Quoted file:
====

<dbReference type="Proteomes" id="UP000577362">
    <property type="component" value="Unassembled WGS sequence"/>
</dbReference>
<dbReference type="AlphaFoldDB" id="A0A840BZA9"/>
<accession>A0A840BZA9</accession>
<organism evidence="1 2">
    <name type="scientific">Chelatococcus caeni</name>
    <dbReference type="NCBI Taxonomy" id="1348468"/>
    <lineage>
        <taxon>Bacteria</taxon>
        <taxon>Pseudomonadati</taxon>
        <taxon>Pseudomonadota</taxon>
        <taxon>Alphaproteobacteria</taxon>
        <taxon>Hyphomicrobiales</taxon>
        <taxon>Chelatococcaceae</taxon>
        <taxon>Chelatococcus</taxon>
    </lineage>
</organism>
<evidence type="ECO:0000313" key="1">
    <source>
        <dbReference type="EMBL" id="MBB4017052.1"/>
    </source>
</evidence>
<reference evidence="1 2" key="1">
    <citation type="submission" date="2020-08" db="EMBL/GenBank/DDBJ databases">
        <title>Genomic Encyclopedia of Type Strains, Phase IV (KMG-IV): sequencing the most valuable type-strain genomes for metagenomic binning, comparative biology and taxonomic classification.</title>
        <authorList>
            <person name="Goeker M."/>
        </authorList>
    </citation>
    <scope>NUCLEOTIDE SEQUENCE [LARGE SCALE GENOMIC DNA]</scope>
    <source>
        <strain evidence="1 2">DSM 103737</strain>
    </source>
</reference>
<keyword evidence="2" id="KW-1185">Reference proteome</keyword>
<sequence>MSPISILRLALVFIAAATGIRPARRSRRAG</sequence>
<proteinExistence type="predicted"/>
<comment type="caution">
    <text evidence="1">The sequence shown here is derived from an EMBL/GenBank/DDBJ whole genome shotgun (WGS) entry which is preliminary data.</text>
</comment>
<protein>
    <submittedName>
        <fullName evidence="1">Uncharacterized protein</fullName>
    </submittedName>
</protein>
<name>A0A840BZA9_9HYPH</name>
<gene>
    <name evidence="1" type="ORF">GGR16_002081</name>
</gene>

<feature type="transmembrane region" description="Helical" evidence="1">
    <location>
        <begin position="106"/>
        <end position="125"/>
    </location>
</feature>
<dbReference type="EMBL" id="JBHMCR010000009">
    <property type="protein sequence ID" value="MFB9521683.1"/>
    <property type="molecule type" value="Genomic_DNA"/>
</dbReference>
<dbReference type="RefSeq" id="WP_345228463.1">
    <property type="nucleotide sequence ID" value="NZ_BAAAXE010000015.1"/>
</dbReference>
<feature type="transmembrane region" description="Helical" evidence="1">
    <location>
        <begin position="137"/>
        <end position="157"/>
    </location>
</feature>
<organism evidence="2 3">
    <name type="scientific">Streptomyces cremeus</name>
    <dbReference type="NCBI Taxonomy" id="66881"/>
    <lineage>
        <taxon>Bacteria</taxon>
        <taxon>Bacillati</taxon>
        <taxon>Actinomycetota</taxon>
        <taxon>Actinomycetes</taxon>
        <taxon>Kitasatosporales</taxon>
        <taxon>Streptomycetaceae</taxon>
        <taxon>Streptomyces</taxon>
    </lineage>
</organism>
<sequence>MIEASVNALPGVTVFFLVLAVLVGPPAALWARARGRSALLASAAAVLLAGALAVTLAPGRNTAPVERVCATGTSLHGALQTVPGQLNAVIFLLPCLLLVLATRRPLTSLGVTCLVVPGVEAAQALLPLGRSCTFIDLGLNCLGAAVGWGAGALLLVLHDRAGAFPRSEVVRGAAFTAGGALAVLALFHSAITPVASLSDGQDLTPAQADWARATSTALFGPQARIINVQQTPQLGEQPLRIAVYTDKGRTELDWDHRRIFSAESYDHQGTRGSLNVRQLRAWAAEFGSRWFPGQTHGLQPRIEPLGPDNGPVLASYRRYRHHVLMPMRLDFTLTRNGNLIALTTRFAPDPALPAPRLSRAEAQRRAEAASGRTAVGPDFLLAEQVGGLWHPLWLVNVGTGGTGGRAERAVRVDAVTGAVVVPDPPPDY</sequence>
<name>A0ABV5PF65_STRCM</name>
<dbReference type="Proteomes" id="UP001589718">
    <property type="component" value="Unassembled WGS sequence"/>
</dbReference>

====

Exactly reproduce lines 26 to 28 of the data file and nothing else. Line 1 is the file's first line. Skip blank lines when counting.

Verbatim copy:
        <title>Genomic Encyclopedia of Type Strains, Phase IV (KMG-IV): sequencing the most valuable type-strain genomes for metagenomic binning, comparative biology and taxonomic classification.</title>
        <authorList>
            <person name="Goeker M."/>